Miso (みそ or 味噌) is a traditional Japanese seasoning produced by fermenting soybeans with salt and koji (the fungus Aspergillus oryzae) and sometimes rice, barley, or other ingredients. The result is a thick paste used for sauces and spreads, pickling vegetables or meats, or mixing with dashi stock to serve as the familiar miso soup called misoshiru (味噌汁), a Japanese culinary staple.
Typically, miso is salty, but its flavor and aroma can vary widely depending on the ingredients and fermentation process. Different varieties of miso have been described as salty, sweet, earthy, fruity, and savory. High in protein and rich in vitamins and minerals, miso played an important nutritional role in feudal Japan. Miso is still widely used in Japan, both in traditional and modern cooking, and has been gaining worldwide interest as a healthy and delicious fermented food.
Join Wakaba Hoshino and Aoi Yoshida from Toronto’s Local Koji Co. for a fun, hands-on introduction to making your own miso from scratch. They will explain the background, techniques and uses of different kinds of miso, such as white, red and mixed. Participants will get to make and take home 500g of their own miso from local, non-GMO Ontario soya beans, salt and koji — rice inoculated with a special fungus. You will also learn how to use miso to make a traditional miso soup, as well as flavourful paste that can be used as the base of a salad dressing or marinade.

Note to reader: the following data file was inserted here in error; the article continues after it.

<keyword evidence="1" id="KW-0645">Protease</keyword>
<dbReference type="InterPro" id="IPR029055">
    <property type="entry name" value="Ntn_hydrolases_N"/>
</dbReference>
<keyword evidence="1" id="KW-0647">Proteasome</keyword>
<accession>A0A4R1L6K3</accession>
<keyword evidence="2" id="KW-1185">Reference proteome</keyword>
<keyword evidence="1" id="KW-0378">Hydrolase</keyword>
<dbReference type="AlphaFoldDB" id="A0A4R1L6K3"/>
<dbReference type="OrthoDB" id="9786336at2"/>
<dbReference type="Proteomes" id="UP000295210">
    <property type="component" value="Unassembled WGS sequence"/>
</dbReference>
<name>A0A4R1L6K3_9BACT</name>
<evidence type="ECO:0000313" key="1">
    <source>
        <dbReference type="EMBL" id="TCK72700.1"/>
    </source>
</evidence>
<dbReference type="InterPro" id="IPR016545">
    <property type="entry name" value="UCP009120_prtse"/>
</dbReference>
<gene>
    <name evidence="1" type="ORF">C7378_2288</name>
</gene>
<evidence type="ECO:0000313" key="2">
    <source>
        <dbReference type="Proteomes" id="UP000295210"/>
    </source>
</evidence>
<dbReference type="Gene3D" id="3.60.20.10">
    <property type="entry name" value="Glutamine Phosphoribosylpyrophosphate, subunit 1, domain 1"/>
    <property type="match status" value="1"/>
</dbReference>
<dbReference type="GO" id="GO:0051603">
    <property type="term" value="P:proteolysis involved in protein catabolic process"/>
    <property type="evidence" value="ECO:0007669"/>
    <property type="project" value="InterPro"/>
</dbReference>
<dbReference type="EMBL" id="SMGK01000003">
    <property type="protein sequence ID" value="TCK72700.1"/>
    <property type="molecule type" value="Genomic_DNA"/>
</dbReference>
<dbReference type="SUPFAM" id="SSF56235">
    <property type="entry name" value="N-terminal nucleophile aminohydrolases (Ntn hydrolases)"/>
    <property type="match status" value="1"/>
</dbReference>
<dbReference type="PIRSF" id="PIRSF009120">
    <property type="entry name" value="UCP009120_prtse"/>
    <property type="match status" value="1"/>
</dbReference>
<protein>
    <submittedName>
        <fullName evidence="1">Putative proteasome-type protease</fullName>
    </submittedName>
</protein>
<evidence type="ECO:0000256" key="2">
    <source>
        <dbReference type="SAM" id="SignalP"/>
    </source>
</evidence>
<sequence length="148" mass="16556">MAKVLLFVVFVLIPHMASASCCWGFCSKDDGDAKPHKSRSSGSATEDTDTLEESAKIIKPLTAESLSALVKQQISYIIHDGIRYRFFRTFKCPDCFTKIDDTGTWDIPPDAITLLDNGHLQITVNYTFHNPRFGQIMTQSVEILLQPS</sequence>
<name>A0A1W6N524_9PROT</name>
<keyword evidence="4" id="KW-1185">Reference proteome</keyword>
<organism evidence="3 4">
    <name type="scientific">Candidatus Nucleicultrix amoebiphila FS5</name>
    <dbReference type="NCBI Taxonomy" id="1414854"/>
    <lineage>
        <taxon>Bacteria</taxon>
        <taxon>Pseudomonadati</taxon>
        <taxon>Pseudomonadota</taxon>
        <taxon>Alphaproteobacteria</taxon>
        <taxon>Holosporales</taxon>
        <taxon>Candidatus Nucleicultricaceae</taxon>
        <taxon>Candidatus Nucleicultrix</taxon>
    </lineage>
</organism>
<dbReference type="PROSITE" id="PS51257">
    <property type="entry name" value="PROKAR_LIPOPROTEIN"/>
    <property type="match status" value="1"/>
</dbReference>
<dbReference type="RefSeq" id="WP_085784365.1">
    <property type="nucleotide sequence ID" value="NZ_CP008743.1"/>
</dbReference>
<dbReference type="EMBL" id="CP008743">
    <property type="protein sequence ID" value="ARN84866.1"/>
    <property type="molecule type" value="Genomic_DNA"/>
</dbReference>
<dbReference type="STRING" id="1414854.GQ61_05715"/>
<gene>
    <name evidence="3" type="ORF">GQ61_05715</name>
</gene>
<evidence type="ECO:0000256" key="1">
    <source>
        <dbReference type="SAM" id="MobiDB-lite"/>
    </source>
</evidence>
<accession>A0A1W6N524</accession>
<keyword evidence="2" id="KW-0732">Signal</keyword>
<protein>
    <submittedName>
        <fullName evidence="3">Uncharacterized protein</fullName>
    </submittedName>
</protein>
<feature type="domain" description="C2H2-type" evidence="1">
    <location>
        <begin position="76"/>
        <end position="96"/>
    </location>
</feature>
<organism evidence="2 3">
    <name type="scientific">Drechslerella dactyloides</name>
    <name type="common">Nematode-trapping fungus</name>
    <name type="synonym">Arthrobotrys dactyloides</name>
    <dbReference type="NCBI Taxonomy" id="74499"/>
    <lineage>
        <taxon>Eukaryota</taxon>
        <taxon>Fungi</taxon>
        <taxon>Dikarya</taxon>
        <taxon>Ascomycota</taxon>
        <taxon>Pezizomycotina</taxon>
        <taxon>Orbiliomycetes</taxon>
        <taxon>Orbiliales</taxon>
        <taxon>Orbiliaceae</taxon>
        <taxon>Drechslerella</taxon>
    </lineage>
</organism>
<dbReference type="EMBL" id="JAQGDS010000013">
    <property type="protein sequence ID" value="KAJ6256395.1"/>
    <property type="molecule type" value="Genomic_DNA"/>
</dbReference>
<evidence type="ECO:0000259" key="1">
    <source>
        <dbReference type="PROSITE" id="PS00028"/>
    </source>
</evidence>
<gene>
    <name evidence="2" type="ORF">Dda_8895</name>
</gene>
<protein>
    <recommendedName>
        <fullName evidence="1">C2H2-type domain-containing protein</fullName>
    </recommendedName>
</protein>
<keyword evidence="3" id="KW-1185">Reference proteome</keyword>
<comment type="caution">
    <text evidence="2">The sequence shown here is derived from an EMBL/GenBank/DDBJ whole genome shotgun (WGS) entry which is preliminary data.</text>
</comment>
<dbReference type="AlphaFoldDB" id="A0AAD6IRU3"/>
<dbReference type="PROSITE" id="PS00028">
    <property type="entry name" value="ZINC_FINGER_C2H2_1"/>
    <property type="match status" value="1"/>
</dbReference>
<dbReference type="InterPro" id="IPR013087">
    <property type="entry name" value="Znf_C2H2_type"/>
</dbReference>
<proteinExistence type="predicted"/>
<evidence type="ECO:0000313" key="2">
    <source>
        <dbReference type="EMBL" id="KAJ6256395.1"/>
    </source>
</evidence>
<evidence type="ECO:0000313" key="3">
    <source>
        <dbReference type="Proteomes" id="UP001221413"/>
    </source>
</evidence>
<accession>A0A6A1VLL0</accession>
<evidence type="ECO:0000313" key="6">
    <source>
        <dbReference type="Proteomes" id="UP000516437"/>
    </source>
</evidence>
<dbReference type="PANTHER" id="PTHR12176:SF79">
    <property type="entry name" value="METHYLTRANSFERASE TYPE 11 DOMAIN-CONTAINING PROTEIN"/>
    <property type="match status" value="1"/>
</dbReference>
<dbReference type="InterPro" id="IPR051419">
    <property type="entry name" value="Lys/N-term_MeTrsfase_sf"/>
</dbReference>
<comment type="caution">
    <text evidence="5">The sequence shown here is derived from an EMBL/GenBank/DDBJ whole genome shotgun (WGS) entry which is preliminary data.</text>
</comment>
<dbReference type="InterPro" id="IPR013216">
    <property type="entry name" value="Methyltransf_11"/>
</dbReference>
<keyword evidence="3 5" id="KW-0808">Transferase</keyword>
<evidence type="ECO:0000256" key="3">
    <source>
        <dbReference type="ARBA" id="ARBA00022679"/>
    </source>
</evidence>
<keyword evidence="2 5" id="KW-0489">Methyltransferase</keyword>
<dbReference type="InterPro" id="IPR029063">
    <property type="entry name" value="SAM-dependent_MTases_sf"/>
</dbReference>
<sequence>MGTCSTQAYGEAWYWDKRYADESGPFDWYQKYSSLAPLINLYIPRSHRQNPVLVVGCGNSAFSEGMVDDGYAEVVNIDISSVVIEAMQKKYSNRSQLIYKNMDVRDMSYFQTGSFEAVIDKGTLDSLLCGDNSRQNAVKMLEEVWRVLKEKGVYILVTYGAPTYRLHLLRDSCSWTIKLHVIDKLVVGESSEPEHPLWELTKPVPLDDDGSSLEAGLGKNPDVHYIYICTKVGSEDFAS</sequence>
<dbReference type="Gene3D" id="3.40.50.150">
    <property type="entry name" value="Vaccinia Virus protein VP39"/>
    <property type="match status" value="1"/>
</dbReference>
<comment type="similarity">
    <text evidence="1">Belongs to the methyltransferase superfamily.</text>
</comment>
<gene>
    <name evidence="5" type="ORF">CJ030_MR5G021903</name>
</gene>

Wakaba Hoshino and Aoi Yoshida are two local moms from Japan who love good, yummy, and healthy food. We love Miso so much that we learned the traditional techniques and started to make it from scratch. Our passion and love of Miso and Koji fungus extended to opening a business called Local Koji Co. We go back to traditional Miso-making: simple local ingredients, and a lot of patience. We believe including fermented foods with local ingredients in our everyday lives enrich your health and most importantly taste bud.
Every week, The Depanneur invites TO’s best culinary talents to lead fun, hands-on workshops.